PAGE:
Clueful, an app created by Bitdefender to "address the lack of insight into iOS app privacy," scanned other programs installed on a device for required permissions to effectively keep track of how a user's data was being handled, reports PC Mag. The software company failed to say why Apple pulled its app.
"iPhone owners need to know which apps they have installed may be using their personal data in ways that are not expected," Bitdefender said.
During the two months that Clueful was on iOS an analysis of over 65,000 apps yielded troubling results pertaining to encryption of personal data. For example, Bitdefender found that 42.5 percent of apps don't encrypt personal data when sending to off-site servers while 41.4 percent track users' locations without their knowledge or consent. Apple attempted to fix the latter by instituting an indicator on both the iOS home screen and in the settings menu that shows if location services are currently being used or have been used within the last 24 hours.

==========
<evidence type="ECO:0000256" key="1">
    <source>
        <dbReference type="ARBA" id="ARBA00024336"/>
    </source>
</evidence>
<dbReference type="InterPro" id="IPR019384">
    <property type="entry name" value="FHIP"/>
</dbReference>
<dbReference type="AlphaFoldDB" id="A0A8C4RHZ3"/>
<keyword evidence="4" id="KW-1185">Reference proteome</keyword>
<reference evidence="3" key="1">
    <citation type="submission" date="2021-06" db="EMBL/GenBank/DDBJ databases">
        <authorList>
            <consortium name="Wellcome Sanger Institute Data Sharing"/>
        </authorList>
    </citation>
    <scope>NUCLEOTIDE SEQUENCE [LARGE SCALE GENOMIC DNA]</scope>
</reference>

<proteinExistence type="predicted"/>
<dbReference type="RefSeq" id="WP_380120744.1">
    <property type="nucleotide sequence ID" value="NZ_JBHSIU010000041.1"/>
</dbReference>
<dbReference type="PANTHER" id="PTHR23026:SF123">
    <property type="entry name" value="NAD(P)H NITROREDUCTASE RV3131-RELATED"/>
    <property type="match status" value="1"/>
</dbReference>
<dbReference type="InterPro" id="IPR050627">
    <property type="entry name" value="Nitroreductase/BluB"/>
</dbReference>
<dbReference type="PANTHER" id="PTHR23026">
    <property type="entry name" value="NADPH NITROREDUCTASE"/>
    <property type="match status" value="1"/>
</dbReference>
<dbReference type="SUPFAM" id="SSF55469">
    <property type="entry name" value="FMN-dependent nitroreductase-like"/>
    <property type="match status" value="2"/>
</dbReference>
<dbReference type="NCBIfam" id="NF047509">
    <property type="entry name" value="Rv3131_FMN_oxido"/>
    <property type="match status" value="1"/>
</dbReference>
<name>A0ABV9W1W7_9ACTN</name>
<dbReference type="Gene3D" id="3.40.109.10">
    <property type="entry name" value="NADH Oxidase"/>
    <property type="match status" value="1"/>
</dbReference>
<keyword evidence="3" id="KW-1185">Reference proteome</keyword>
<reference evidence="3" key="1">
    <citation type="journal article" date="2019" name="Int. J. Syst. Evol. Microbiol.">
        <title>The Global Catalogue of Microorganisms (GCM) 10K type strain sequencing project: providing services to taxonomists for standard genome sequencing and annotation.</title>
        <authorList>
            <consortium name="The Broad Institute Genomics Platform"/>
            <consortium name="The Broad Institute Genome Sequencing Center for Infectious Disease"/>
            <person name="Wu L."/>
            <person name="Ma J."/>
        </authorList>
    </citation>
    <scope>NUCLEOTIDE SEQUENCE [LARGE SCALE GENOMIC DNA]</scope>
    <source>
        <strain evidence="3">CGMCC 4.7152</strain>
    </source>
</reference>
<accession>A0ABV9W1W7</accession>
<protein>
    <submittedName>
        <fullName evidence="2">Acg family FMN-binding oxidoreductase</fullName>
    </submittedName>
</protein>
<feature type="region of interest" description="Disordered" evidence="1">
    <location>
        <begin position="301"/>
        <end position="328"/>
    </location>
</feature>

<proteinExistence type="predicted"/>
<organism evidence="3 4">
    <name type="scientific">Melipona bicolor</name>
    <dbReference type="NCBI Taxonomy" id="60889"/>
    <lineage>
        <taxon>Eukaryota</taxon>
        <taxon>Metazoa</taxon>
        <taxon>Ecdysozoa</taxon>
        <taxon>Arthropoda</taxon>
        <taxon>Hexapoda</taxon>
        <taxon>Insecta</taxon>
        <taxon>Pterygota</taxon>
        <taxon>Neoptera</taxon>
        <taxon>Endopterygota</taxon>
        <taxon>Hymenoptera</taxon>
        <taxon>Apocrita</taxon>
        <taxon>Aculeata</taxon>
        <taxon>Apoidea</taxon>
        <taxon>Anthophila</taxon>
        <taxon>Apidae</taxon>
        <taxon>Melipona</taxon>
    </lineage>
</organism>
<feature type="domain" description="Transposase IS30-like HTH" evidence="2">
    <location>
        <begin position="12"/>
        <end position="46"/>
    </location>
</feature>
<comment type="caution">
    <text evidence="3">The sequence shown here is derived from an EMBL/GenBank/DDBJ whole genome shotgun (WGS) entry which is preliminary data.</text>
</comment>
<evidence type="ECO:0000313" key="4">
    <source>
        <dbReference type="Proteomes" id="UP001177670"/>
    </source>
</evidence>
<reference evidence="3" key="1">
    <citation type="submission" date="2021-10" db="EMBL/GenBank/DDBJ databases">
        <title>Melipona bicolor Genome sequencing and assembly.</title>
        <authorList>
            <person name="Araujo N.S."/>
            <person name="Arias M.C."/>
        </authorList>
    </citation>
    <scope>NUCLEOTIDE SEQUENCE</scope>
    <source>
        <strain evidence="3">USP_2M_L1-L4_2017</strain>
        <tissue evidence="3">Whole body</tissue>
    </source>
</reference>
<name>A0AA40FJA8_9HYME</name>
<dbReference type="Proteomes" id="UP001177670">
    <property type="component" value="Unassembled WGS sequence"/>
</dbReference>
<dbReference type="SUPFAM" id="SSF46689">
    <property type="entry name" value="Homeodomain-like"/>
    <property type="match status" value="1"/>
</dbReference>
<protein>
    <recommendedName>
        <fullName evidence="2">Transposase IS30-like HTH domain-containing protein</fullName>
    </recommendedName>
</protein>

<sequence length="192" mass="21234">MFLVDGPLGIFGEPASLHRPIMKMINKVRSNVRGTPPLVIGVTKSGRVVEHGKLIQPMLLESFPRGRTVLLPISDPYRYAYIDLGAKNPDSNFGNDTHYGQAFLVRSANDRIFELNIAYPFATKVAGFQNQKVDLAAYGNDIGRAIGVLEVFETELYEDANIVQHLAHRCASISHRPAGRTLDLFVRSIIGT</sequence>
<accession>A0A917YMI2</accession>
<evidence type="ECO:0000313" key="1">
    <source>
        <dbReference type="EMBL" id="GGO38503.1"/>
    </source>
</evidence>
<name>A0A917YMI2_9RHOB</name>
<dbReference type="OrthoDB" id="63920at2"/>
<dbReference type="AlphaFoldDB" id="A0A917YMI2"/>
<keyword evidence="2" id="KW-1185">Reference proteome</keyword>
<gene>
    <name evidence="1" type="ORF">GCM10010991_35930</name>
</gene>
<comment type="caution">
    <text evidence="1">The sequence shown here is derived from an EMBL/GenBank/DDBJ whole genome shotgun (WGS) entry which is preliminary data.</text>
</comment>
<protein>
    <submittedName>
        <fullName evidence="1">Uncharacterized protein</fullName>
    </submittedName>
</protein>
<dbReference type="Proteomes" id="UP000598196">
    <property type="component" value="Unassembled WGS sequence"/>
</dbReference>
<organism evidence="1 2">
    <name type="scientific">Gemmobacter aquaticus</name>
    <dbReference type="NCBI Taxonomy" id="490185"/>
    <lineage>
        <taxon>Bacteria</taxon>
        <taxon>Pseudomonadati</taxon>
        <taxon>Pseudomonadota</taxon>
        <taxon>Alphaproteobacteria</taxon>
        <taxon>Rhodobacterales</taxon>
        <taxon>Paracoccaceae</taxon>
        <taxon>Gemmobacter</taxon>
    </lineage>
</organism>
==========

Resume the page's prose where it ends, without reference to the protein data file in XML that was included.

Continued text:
About 20 percent of apps surveilled had the ability access and upload the entire address book of an iOS device without user interaction. The harvesting and uploading of contact data, including purportedly anonymous systems, gained negative media attention in February when the popular social networking app Path was found to do so without first asking a user's permission. Apple CEO Tim Cook reportedly "grilled" Path co-founder Dave Morin over the alleged privacy breach though the issue was rectified in a later update to the app.
Clueful app screenshot. | Source: Clueful
Apple on Wednesday reportedly began attaching unique identifiers to in-app purchase receipts sent to developers in an attempt to patch a purported hack which allowed free downloads of for-pay content.
It is unclear whether the newly-implemented identifiers contain unique device identifier (UDID) data, though Apple has taken steps to curb the use of such information by third-party app makers. Reports from March claimed the iPhone maker was rejecting app submissions that leveraged UDID data.
Mobile ad agencies have argued against the removal of UDID access, saying it would hurt business as the companies use the data to accurately track demographic metrics to monetize advertisements. Various consumer groups have come out in protest, however, and even high-powered government officials have voiced concern over the issue.